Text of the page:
Campus Real Estate Office applies stewardship to UT Austin property actions
The Campus Real Estate Office pursues and protects the best interest of our university in a variety of important real estate capacities, including establishing and managing lease agreements, acquiring properties, negotiating easements and right of way, and supporting projects and departments.
Director of Real Estate Amy Wanamaker heads Campus Real Estate Office (CREO), a small team which she describes as the real estate department for the university.
“CREO manages the more than 4,000 acres the university owns in and near Austin as of 2020 and serves as the historical memory of those acres,” Wanamaker said.
Wanamaker explains that one of CREO’s tasks is to help UT Austin departments identify and negotiate lease space in buildings off-campus. These departments have included the Division of Diversity and Community Engagement, Office of Admissions, McCombs School of Business, Moody College of Communication and the LBJ School of Public Affairs. CREO also manages real estate activities related to the Dell Medical School. In addition, CREO handles real estate negotiations with non-UT tenants such as those occupying spaces in the Health Transformation Building and Health Discovery Building.
Currently, CREO manages 52 leases—almost 480,000 square feet of space, Wanamaker says, noting that these leases require close collaboration with FAS divisions and units such as Accounts Payable Services and Business and Financial Services for lease payments made and lease income the university receives, respectively.
When the university leases and buys properties, strategic planning and relationships within UT and with the community are key, Wanamaker explains. An example she gives is 2400 Nueces, a 16-story apartment building that was completed by a student housing developer in 2010 under a ground lease agreement with UT and was fully occupied when it opened in West Campus that fall. The university also asked the developer to include 19,000 square feet of commercial office space to house TEXAS Global, which remains there.
“When we leased 2400 Nueces, we negotiated a purchase option and bought it last year,” Wanamaker said. “As a result, University Housing and Dining was able to add the property to their portfolio.”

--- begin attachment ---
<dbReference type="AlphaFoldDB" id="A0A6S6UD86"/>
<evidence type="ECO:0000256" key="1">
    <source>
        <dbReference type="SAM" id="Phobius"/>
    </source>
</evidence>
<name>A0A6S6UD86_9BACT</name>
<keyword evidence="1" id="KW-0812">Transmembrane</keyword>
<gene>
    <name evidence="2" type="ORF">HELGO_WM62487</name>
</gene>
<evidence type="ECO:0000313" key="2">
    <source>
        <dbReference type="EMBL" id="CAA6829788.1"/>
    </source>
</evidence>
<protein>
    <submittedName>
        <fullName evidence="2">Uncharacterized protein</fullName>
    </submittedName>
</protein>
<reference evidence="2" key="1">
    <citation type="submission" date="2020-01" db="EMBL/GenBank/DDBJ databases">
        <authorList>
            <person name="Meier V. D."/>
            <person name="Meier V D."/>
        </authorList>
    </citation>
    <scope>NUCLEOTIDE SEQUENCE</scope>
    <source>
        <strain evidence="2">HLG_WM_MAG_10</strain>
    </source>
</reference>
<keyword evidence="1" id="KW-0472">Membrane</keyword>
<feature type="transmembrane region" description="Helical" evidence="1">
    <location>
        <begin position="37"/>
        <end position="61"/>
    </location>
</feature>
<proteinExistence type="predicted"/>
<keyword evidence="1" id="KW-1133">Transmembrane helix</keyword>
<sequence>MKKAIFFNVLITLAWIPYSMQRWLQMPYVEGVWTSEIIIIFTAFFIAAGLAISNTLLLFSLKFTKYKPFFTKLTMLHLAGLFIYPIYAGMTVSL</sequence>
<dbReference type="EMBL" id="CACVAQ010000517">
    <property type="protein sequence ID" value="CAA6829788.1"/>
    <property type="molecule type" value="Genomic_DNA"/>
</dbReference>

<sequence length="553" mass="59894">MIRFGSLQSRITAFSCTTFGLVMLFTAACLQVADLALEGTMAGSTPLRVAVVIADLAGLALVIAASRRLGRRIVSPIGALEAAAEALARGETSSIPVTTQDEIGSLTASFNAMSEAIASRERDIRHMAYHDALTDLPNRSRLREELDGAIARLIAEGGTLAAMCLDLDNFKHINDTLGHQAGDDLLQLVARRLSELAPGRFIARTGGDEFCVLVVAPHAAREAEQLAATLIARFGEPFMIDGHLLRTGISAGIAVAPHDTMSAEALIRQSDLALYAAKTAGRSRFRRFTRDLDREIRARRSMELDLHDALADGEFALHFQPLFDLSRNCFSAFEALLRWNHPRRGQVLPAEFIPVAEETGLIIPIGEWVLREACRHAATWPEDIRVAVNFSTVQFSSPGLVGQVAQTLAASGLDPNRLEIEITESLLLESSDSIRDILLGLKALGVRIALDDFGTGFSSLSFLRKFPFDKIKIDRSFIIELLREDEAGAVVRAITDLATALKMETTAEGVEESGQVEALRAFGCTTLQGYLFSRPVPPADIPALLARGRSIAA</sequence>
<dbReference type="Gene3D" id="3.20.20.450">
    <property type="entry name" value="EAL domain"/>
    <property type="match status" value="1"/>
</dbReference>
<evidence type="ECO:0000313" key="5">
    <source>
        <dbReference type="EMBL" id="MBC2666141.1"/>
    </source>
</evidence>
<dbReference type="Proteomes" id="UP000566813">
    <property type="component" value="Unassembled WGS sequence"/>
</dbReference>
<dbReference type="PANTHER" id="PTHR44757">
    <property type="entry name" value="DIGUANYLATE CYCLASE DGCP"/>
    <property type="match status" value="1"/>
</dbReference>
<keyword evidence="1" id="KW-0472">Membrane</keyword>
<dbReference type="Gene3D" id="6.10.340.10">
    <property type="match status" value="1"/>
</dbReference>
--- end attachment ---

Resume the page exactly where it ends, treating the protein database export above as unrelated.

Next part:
The building has provided University Housing and Dining, one of nine departments in the Division of Student Affairs, with a mix of units from studios to four bedrooms, accommodating an occupancy of 648 students. In addition to being conveniently located near campus, 2400 Nueces offers amenities to students, including a study room, computer lounge and community lounge.
According to Wanamaker, CREO’s role continues to expand as new types of partnerships are formed among private developers such as the developer of the Moody Center Arena and the university, as well as with local non-profit agencies such as the City of Austin and Central Health, the local health care district.
Overall, Wanamaker reports that in the last year, CREO devoted 95 percent of its efforts to supporting ten academic departments (25 separate units and programs), three research units and 14 non-academic departments with project support, leases and licenses, easements and right of way, and acquisitions, including real estate activities related to the Dell Medical School. Wanamaker emphasizes that CREO’s partnerships with many departments in FAS are vital to the unit’s successful stewardship and its service to clients.
“We work closely with almost every department in Financial and Administrative Services, especially Accounting and Financial Management, Budget Office, Business and Financial Services, Environmental Health and Safety, Campus Safety, UT Police Department, Capital Planning and Construction, Project Management and Construction Services, and Facilities Services,” Wanamaker said. “The benefits are tangible.”